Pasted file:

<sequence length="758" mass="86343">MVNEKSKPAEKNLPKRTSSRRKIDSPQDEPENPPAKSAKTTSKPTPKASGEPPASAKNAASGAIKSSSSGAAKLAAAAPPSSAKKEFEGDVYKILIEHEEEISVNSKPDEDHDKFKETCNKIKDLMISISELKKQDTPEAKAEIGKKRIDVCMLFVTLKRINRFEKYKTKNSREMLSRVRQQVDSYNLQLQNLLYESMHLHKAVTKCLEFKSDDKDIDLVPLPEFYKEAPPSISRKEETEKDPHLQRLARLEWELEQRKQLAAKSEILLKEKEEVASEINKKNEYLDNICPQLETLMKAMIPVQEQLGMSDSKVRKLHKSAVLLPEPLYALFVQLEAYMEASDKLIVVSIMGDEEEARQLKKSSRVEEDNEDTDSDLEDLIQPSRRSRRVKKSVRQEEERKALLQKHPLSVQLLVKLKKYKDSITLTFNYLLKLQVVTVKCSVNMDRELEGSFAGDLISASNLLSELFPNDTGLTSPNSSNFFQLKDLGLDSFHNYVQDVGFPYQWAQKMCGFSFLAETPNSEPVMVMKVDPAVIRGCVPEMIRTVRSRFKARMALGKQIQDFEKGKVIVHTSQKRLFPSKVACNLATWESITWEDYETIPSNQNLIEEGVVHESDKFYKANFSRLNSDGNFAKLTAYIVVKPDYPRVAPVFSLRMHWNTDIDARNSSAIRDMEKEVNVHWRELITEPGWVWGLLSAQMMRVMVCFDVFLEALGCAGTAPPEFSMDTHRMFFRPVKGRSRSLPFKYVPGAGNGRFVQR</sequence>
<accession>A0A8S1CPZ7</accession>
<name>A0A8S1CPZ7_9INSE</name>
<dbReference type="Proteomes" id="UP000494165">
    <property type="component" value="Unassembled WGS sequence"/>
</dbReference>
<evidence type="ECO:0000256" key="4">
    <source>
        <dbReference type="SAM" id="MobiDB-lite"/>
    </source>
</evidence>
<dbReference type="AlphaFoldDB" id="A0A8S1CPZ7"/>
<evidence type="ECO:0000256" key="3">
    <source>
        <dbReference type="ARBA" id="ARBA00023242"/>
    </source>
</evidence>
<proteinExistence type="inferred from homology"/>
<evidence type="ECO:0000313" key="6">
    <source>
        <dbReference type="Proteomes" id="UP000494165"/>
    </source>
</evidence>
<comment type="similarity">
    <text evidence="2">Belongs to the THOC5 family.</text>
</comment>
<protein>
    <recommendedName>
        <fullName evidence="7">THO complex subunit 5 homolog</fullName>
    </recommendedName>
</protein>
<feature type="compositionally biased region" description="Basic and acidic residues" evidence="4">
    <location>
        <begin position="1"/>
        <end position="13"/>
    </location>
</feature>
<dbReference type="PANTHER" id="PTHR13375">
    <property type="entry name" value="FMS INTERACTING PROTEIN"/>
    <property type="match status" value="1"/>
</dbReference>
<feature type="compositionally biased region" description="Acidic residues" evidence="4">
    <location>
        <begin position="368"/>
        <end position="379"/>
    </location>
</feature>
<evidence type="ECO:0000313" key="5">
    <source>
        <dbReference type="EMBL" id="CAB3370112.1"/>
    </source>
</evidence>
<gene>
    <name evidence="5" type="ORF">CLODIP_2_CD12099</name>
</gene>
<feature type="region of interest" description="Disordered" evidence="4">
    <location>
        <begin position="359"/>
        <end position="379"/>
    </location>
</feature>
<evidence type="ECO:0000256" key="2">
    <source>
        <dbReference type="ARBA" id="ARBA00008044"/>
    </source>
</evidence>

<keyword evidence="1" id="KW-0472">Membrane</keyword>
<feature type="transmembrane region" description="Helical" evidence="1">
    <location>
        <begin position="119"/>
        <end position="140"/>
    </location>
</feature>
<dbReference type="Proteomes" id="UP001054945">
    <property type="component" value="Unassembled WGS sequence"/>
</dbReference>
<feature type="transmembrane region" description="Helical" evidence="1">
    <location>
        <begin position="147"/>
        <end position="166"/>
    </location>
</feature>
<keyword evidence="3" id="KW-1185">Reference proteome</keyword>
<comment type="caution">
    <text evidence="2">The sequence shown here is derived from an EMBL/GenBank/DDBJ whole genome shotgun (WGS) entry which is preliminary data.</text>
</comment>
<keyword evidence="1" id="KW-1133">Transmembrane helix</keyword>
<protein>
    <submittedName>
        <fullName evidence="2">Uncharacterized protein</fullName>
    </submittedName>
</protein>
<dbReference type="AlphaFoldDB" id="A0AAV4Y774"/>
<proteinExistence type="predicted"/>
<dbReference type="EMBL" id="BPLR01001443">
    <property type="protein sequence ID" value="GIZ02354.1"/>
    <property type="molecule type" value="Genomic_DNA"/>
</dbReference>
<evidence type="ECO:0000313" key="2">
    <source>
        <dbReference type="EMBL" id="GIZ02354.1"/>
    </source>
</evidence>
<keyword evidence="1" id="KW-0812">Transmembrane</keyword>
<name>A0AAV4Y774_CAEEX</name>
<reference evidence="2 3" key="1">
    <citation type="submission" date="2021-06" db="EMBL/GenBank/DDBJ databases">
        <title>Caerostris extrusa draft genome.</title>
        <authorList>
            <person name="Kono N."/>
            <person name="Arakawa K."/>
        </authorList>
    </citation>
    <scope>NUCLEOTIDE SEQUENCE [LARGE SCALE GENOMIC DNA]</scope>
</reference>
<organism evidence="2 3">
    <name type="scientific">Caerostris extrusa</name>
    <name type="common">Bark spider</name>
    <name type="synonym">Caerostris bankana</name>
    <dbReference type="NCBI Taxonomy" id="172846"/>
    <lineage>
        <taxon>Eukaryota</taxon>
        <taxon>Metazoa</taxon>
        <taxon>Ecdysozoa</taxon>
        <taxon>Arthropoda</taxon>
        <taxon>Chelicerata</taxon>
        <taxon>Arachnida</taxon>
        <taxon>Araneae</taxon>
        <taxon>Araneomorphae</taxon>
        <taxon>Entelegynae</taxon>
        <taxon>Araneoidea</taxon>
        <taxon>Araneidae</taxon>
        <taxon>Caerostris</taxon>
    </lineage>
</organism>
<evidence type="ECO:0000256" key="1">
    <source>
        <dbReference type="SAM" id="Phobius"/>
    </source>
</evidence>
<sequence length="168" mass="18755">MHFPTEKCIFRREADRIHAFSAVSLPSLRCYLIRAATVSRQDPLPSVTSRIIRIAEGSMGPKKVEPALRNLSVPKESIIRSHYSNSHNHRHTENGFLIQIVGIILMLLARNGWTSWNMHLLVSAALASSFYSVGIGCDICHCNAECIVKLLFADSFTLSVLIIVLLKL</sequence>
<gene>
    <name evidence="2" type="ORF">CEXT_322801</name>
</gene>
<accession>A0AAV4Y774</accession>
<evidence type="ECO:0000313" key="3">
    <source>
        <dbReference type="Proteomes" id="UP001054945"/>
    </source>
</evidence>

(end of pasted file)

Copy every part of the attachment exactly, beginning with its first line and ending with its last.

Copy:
<sequence length="758" mass="86343">MVNEKSKPAEKNLPKRTSSRRKIDSPQDEPENPPAKSAKTTSKPTPKASGEPPASAKNAASGAIKSSSSGAAKLAAAAPPSSAKKEFEGDVYKILIEHEEEISVNSKPDEDHDKFKETCNKIKDLMISISELKKQDTPEAKAEIGKKRIDVCMLFVTLKRINRFEKYKTKNSREMLSRVRQQVDSYNLQLQNLLYESMHLHKAVTKCLEFKSDDKDIDLVPLPEFYKEAPPSISRKEETEKDPHLQRLARLEWELEQRKQLAAKSEILLKEKEEVASEINKKNEYLDNICPQLETLMKAMIPVQEQLGMSDSKVRKLHKSAVLLPEPLYALFVQLEAYMEASDKLIVVSIMGDEEEARQLKKSSRVEEDNEDTDSDLEDLIQPSRRSRRVKKSVRQEEERKALLQKHPLSVQLLVKLKKYKDSITLTFNYLLKLQVVTVKCSVNMDRELEGSFAGDLISASNLLSELFPNDTGLTSPNSSNFFQLKDLGLDSFHNYVQDVGFPYQWAQKMCGFSFLAETPNSEPVMVMKVDPAVIRGCVPEMIRTVRSRFKARMALGKQIQDFEKGKVIVHTSQKRLFPSKVACNLATWESITWEDYETIPSNQNLIEEGVVHESDKFYKANFSRLNSDGNFAKLTAYIVVKPDYPRVAPVFSLRMHWNTDIDARNSSAIRDMEKEVNVHWRELITEPGWVWGLLSAQMMRVMVCFDVFLEALGCAGTAPPEFSMDTHRMFFRPVKGRSRSLPFKYVPGAGNGRFVQR</sequence>
<accession>A0A8S1CPZ7</accession>
<name>A0A8S1CPZ7_9INSE</name>
<dbReference type="Proteomes" id="UP000494165">
    <property type="component" value="Unassembled WGS sequence"/>
</dbReference>
<evidence type="ECO:0000256" key="4">
    <source>
        <dbReference type="SAM" id="MobiDB-lite"/>
    </source>
</evidence>
<dbReference type="AlphaFoldDB" id="A0A8S1CPZ7"/>
<evidence type="ECO:0000256" key="3">
    <source>
        <dbReference type="ARBA" id="ARBA00023242"/>
    </source>
</evidence>
<proteinExistence type="inferred from homology"/>
<evidence type="ECO:0000313" key="6">
    <source>
        <dbReference type="Proteomes" id="UP000494165"/>
    </source>
</evidence>
<comment type="similarity">
    <text evidence="2">Belongs to the THOC5 family.</text>
</comment>
<protein>
    <recommendedName>
        <fullName evidence="7">THO complex subunit 5 homolog</fullName>
    </recommendedName>
</protein>
<feature type="compositionally biased region" description="Basic and acidic residues" evidence="4">
    <location>
        <begin position="1"/>
        <end position="13"/>
    </location>
</feature>
<dbReference type="PANTHER" id="PTHR13375">
    <property type="entry name" value="FMS INTERACTING PROTEIN"/>
    <property type="match status" value="1"/>
</dbReference>
<feature type="compositionally biased region" description="Acidic residues" evidence="4">
    <location>
        <begin position="368"/>
        <end position="379"/>
    </location>
</feature>
<evidence type="ECO:0000313" key="5">
    <source>
        <dbReference type="EMBL" id="CAB3370112.1"/>
    </source>
</evidence>
<gene>
    <name evidence="5" type="ORF">CLODIP_2_CD12099</name>
</gene>
<feature type="region of interest" description="Disordered" evidence="4">
    <location>
        <begin position="359"/>
        <end position="379"/>
    </location>
</feature>
<evidence type="ECO:0000256" key="2">
    <source>
        <dbReference type="ARBA" id="ARBA00008044"/>
    </source>
</evidence>

<keyword evidence="1" id="KW-0472">Membrane</keyword>
<feature type="transmembrane region" description="Helical" evidence="1">
    <location>
        <begin position="119"/>
        <end position="140"/>
    </location>
</feature>
<dbReference type="Proteomes" id="UP001054945">
    <property type="component" value="Unassembled WGS sequence"/>
</dbReference>
<feature type="transmembrane region" description="Helical" evidence="1">
    <location>
        <begin position="147"/>
        <end position="166"/>
    </location>
</feature>
<keyword evidence="3" id="KW-1185">Reference proteome</keyword>
<comment type="caution">
    <text evidence="2">The sequence shown here is derived from an EMBL/GenBank/DDBJ whole genome shotgun (WGS) entry which is preliminary data.</text>
</comment>
<keyword evidence="1" id="KW-1133">Transmembrane helix</keyword>
<protein>
    <submittedName>
        <fullName evidence="2">Uncharacterized protein</fullName>
    </submittedName>
</protein>
<dbReference type="AlphaFoldDB" id="A0AAV4Y774"/>
<proteinExistence type="predicted"/>
<dbReference type="EMBL" id="BPLR01001443">
    <property type="protein sequence ID" value="GIZ02354.1"/>
    <property type="molecule type" value="Genomic_DNA"/>
</dbReference>
<evidence type="ECO:0000313" key="2">
    <source>
        <dbReference type="EMBL" id="GIZ02354.1"/>
    </source>
</evidence>
<keyword evidence="1" id="KW-0812">Transmembrane</keyword>
<name>A0AAV4Y774_CAEEX</name>
<reference evidence="2 3" key="1">
    <citation type="submission" date="2021-06" db="EMBL/GenBank/DDBJ databases">
        <title>Caerostris extrusa draft genome.</title>
        <authorList>
            <person name="Kono N."/>
            <person name="Arakawa K."/>
        </authorList>
    </citation>
    <scope>NUCLEOTIDE SEQUENCE [LARGE SCALE GENOMIC DNA]</scope>
</reference>
<organism evidence="2 3">
    <name type="scientific">Caerostris extrusa</name>
    <name type="common">Bark spider</name>
    <name type="synonym">Caerostris bankana</name>
    <dbReference type="NCBI Taxonomy" id="172846"/>
    <lineage>
        <taxon>Eukaryota</taxon>
        <taxon>Metazoa</taxon>
        <taxon>Ecdysozoa</taxon>
        <taxon>Arthropoda</taxon>
        <taxon>Chelicerata</taxon>
        <taxon>Arachnida</taxon>
        <taxon>Araneae</taxon>
        <taxon>Araneomorphae</taxon>
        <taxon>Entelegynae</taxon>
        <taxon>Araneoidea</taxon>
        <taxon>Araneidae</taxon>
        <taxon>Caerostris</taxon>
    </lineage>
</organism>
<evidence type="ECO:0000256" key="1">
    <source>
        <dbReference type="SAM" id="Phobius"/>
    </source>
</evidence>
<sequence length="168" mass="18755">MHFPTEKCIFRREADRIHAFSAVSLPSLRCYLIRAATVSRQDPLPSVTSRIIRIAEGSMGPKKVEPALRNLSVPKESIIRSHYSNSHNHRHTENGFLIQIVGIILMLLARNGWTSWNMHLLVSAALASSFYSVGIGCDICHCNAECIVKLLFADSFTLSVLIIVLLKL</sequence>
<gene>
    <name evidence="2" type="ORF">CEXT_322801</name>
</gene>
<accession>A0AAV4Y774</accession>
<evidence type="ECO:0000313" key="3">
    <source>
        <dbReference type="Proteomes" id="UP001054945"/>
    </source>
</evidence>